Translation: Anna Dominko

Our movement was born at the end of the pontificate of Paul the Sixth. We relied on the encyclical in which he called for a fair distribution of wealth and on examples such as the Jesuit father Beyzym, Jesuit - Czeslaw Białek, Pallottine - Adam Wiśniewski, and Warsaw doctor Halina Koperska. They show us the way.

The example of Mother Teresa appealed to us. We have sent parcels to her home in India over the years, thousands of tons of gifts. From her we learned the respect for the poor. She learned us love the poor. She infected us with the appeal: Together we can do something beautiful for God. Working at Nirmal Hriday in Calcutta we were getting to know her spirit. We accompanied Mother from her first in Poland.

The bond between Mother Teresa and the Pope John Paul II was giving us courage. He was looking for a meeting with people pushed on the margin. By traveling to poor countries he paid attention to human problems. Also in Bialystok he asked us: who will take responsibility for the Third World? In the message for Lent he wrote that hunger is a huge drama.

You have to support the movements which carry relief to people at risk of starvation.I n Wroclaw he said - At this moment millions of our brothers and sisters are suffering from hunger. On each of us hangs a small part responsibility for this state. Let us learn to share.

He also said: Africa, despite its poverty, does not draw empty hands to the world. The love of life, the sense of mutual aid, openness to transcendence are the noblest gifts offered to us by the earth fertile by sandy dust. He did not stop emotion – he was talking about the values of the poor. And said that they also love. Catching him up was not easy. At the turn of the millennium he asked for forgiveness of debts of poor. Thanking for "Fides et Ratio" we gave him our icon of Christ the King of Friendship.

After the carnage in Rwanda we have started to rescue the children by adoption. This form of assistance was recommended by Pope in "Evangelium Vitae". In the chain of support participate adoptive parents and missionaries. Among them are lay people, nuns and monks. We were admiring their courage, attentiveness and the joy with which they devote themselves to this work.

We have proposed Father Marian Żelazek for the Nobel Prize. He was comparing sufferings of the lepers to his own ones in the concentration camp. He was organizing settlements called rehabilitation centers and employment which was providing self-sufficiency to the lepers. Many of these families got a pump as a gift from the Poland. The real breakthrough was a school integration for children from families of lepers and healthy.

Father Marian brought a new quality into the interreligious relations. Friendship with the high priest of a Hindu temple broke many a taboo. After his death, Polish Senate recognized him as a model.

Let us return to adoption. A Polish family adopted Chanda. As a result, she became a nurse. Then they adopted first grade pupil Aruna then Maurice from Cameroon. This allowed him to become a priest. Adoptive parents invited him to Poland. Welcome to the "mamma" was a lot of mutual joy. And a welcome with the sister.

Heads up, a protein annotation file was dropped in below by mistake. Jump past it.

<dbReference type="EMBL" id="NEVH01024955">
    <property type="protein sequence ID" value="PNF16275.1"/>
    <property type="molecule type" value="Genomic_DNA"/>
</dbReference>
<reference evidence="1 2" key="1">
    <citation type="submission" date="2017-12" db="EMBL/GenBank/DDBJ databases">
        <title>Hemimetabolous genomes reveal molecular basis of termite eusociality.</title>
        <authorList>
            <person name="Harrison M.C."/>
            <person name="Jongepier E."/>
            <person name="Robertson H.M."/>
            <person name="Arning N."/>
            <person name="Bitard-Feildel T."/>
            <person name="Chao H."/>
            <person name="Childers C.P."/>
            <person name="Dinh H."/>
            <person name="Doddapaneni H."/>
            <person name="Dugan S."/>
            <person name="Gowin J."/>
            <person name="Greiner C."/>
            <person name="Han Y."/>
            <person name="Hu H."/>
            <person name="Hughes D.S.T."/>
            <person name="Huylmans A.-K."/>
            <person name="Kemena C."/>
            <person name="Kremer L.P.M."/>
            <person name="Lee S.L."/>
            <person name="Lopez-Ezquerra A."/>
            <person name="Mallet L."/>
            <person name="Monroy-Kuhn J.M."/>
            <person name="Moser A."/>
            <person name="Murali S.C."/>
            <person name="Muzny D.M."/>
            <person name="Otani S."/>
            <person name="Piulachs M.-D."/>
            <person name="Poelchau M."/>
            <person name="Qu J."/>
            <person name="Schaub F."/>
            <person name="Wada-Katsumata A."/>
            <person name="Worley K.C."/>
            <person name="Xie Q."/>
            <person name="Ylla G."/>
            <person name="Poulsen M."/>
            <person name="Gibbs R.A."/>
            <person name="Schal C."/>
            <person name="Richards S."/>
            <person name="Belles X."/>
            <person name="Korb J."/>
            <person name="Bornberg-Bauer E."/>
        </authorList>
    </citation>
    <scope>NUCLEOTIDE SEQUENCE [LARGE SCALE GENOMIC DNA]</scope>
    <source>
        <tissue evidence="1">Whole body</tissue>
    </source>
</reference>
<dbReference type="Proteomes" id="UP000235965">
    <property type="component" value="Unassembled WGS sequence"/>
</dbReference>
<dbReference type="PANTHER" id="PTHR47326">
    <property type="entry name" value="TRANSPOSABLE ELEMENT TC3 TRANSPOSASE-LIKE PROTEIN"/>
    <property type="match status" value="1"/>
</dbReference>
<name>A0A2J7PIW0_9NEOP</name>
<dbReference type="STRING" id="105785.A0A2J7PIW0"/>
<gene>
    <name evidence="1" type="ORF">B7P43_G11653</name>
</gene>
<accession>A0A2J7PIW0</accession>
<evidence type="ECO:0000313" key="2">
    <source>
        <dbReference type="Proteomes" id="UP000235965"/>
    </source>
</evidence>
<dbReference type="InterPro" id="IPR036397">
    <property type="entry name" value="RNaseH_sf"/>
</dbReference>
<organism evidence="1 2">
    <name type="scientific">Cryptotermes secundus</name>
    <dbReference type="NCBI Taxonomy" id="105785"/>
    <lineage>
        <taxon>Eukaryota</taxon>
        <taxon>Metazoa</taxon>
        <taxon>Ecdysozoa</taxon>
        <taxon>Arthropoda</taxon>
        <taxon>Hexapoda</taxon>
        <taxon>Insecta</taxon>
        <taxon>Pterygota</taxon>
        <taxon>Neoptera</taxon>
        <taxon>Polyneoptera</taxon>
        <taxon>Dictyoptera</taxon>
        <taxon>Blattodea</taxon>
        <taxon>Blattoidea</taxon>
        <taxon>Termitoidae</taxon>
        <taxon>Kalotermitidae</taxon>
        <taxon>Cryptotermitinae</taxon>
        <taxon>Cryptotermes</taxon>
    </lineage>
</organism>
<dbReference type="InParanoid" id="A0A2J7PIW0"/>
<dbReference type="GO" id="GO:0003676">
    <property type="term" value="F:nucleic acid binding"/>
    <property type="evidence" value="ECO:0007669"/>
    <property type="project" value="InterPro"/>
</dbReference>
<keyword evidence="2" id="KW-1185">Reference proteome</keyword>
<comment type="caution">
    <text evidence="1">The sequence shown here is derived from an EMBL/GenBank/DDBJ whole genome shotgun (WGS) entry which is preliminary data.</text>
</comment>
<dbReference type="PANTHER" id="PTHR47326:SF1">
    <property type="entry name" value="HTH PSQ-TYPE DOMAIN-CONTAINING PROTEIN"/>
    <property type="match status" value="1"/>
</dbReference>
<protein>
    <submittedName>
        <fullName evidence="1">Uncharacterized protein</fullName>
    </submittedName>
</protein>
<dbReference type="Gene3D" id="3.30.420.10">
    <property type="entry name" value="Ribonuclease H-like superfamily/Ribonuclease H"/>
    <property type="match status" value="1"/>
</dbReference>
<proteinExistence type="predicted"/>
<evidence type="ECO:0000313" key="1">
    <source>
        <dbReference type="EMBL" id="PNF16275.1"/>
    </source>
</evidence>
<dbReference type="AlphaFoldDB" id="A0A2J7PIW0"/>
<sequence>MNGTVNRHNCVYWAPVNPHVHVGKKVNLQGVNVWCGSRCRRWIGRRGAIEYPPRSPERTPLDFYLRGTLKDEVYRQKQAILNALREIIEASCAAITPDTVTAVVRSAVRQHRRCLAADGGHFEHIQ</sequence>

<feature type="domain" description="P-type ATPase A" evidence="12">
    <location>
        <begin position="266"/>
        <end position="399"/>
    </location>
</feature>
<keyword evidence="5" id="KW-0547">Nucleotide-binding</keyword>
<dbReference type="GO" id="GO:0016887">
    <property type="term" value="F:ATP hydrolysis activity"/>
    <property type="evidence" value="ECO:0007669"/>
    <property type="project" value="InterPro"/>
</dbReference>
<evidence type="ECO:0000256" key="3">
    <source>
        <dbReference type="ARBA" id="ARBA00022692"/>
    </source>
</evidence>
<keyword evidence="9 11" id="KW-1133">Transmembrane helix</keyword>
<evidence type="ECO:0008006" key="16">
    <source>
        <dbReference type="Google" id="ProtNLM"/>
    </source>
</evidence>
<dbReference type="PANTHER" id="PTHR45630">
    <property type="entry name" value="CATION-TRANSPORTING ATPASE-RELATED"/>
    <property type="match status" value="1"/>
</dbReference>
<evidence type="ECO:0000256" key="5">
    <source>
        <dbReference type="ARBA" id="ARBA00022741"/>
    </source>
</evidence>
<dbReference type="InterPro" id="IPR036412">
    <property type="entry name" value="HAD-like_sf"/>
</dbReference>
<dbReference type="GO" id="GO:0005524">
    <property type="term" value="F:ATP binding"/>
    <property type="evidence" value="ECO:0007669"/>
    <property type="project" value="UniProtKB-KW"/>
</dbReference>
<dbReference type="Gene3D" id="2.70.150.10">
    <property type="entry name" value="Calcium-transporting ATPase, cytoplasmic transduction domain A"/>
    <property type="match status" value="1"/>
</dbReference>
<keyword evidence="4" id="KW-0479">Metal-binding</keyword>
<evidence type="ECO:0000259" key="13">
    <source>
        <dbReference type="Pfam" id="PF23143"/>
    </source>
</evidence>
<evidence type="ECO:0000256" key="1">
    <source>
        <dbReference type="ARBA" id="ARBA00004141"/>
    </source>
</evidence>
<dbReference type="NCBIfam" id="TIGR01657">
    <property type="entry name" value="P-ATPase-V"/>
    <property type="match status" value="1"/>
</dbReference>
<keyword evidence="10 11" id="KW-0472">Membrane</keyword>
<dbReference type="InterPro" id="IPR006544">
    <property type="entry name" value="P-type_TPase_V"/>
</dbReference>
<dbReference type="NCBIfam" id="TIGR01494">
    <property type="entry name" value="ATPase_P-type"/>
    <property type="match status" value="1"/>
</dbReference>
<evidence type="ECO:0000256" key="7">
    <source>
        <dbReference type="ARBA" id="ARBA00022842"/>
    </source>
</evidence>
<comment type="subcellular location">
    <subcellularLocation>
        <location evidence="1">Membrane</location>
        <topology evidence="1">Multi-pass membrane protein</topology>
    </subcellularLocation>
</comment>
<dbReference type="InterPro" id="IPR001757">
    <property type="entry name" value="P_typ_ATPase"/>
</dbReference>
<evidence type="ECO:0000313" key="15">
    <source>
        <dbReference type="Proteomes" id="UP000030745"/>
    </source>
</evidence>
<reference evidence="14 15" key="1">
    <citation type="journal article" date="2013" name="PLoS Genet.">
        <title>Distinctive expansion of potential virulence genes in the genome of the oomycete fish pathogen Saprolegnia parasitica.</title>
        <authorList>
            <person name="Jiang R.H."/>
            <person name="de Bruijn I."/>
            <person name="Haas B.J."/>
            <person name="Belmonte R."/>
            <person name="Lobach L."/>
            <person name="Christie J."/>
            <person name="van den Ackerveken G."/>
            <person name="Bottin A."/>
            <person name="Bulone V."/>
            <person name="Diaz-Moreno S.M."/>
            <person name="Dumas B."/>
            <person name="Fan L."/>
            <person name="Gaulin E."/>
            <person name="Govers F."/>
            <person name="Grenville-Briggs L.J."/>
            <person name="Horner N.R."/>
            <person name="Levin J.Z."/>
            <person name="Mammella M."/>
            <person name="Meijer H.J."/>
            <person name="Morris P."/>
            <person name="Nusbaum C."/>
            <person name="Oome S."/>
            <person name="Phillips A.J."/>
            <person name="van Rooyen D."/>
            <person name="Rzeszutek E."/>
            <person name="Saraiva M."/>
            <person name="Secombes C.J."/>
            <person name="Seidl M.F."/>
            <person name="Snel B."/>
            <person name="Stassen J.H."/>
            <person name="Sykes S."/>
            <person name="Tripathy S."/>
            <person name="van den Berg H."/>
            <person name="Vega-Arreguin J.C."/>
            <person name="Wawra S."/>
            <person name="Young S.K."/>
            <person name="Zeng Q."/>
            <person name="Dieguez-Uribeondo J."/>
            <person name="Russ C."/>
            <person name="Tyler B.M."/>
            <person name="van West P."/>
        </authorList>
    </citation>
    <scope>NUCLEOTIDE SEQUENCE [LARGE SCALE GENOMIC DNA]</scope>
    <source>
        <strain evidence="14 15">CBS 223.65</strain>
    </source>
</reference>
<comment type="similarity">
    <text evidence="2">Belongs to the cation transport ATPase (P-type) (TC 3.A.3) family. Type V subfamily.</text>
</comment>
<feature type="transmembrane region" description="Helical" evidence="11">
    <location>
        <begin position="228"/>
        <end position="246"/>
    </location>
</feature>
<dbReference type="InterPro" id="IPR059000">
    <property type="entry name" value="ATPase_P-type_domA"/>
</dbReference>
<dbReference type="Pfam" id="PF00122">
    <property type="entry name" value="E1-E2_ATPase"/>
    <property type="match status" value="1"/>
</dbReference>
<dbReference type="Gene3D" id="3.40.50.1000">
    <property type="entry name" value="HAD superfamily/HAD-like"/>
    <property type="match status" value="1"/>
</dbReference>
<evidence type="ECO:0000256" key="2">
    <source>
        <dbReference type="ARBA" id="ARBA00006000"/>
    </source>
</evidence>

The movement also supports life schools. The graduates get the tools. Movement Maitri supports African hospitals, health centers, building schools and feeding children. We help eight thousands young people.

The pope asked for the conversion allowing to give and to receive. The other people also help, for example schools from Mielec and Debica. With the help of the Foreign Ministry they were building an educational center in Congo.

After the death of Mother Teresa we have chosen her to be the patron of the Movement. Her beatification was hardly made by the weak John Paul the second. The ceremony was attended by people from all over the world. We were thanking the pope for this celebration in Rome. Papal teaching did not stop with the departure of John Paul II. The pope Benedict XVI continued to talk about love, and we continued to listen and thank.

And the desire of John Paul II has come true - the victory of love. Because this is also our desire. As participants of the Maitri Movement of the Solidarity with the Poor, we came to thank John Paul II for the care of the poorest people in the world. We thank him for his encyclicals and letters on this matter. Thank you for his trip to poor countries. And for his speaking not only as an economic matter, but also for emphasizing human dignity.

The constitution of our movement says that MAITRI Movement mission is expressed through the acts of love and care towards the poorest. The members of the community respond to their obstacles, as they believe, by answering the God’s call. They are inspired and led by the example of Mother Teresa and Saint Francis of Assisi but mainly of Jesus Christ. The word “maitri” was adopted from Sanskrit – India’s ancient language. Contemporary meaning is a brotherhood, friendship.

The values shared by our participants are derived from the Bible Gospels and are consistent with those outlined in our constitution. We believe that the “Maitri” grows through those who:

Our statutory goals:

Our principles (pdf file).